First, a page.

Kudos to any independent filmmaker who dares to brave an H.P. Lovecraft adaptation (especially the ones who try to remain relatively faithful to the author’s work), as opposed to yet another woods-bound slasher flick. As cool as Lovecraft can be on the page, he’s a remarkably difficult author when it comes to cinematic adaptations, and it’s always worth noting when low-budget filmmakers try to tackle one of the man’s stories. In recent years we’ve seen “fan-made” features based on The Call of Cthulhu, The Colour Out of Space, and The Whisperer in Darkness – and while each of them have their issues (most of which stem from budgetary concerns and not a lack of creativity), they’re all definitely worth checking out if, like me, you’re a big fan of (almost) all things Lovecraftian.
The latest indie feature based on a Lovecraft tale is Tom Glisernman and Mary Jane Hansen’s The Thing on the Doorstep, a story that’s noteworthy for two reasons: A) it’s the only Lovecraft tale to feature a female character who does anything important, and B) generally speaking, it’s not regarded as one of Mr. Lovecraft’s finest tales. (An opinion I actually agree with, unfortunately.)
But what’s interesting here is that (director) Gliserman and (screenwriter/actor) Hansen are clearly intent on bringing a few new wrinkles to one of Lovecraft’s starchiest short stories. For one, they’ve ported the story into modern times. They’ve also (rather cleverly) expanded a few characters in an effort to make a pretty linear tale feel a bit more energetic. The result is a mixed bag, at best, although Lovecraft aficionados will probably appreciate the ways in which the filmmakers try to “modernise” a sometimes hopelessly old-fashioned author.
The story is a pretty simple one, at least at the beginning: Edward Derby has a strange new girlfriend, much to the chagrin of his old pal Daniel and his wife Marion. Almost overnight Edward goes from an aimless and irresponsible to miserable and uptight – and his strange behavior seems to stem directly from his proximity to Asenath Waite, an off-putting and unpleasant woman who seems to irritate everyone except Edward. Given that this is a Lovecraft tale, we can logically assume that this mystery woman is up to no good, and eventually Edward realizes that his new bride possesses some deeply unsettling extra-sensory powers.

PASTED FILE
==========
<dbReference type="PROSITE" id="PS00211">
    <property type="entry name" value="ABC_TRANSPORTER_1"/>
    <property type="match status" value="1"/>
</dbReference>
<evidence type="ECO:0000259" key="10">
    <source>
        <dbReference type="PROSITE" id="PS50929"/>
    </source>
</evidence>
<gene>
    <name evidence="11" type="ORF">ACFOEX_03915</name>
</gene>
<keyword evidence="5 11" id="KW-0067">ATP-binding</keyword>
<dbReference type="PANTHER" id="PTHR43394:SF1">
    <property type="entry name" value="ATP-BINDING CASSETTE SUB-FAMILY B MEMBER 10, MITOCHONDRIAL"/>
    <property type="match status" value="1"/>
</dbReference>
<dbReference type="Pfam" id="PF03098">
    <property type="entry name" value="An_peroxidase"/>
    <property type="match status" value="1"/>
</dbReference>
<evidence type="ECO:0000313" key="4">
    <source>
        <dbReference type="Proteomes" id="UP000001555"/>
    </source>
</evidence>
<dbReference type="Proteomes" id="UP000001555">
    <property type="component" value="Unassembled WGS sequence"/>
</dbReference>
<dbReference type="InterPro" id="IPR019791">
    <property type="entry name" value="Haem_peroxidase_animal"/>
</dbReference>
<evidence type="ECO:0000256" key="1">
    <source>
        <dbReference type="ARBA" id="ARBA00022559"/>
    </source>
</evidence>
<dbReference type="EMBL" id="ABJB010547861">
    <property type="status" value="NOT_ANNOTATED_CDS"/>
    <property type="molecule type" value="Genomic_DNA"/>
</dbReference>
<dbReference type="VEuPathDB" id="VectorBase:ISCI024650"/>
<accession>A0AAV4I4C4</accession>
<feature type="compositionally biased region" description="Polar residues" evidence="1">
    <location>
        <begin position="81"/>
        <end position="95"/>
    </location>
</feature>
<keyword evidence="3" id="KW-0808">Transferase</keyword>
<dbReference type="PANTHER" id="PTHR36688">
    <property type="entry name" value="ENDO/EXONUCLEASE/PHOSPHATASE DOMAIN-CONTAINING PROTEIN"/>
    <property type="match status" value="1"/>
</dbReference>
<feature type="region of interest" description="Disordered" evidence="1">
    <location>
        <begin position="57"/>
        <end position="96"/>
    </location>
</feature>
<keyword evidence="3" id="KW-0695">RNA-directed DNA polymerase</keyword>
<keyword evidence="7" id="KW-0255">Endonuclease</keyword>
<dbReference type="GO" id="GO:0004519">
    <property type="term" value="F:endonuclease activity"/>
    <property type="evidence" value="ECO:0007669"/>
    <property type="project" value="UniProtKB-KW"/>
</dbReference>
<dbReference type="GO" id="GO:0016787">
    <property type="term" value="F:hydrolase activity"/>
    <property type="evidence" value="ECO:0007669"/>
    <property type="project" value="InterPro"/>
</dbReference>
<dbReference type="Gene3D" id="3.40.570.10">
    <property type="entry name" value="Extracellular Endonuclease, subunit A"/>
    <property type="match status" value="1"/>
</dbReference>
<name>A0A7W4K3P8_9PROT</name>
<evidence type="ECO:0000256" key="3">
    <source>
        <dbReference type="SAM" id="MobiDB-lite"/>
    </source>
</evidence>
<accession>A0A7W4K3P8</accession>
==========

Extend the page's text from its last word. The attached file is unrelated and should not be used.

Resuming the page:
While this version of The Thing on the Doorstep boasts a solid enough screenplay and a few legitimately creepy moments, it also frequently slows down to a crawl – and is sometimes so glaringly over-lit that it threatens to strain the eyeballs. A few of the performances are pretty solid for a film of this sort, while others are… not so great. Where the filmmakers do succeed is in the film’s calm but gradually percolating sense of dread that seems to peak whenever Asenath’s name – or odd behaviour – is mentioned. This is most assuredly an adaptation geared for open-minded Lovecraft nuts who can overlook some rough spots and focus on the earnest attempt at adapting a notoriously difficult author.
The Thing on the Doorstep is hardly any sort of brilliant adaptation, but give these filmmakers a little more money and a better Lovecraft story – and take away a few of their lighting rigs — next time around, and I’d be interested to see what they cook up.
– Scott Weinberg (@scottEweinberg)
The Thing on the Doorstep will be available in the UK exclusively at TheHorrorShow.TV on April 20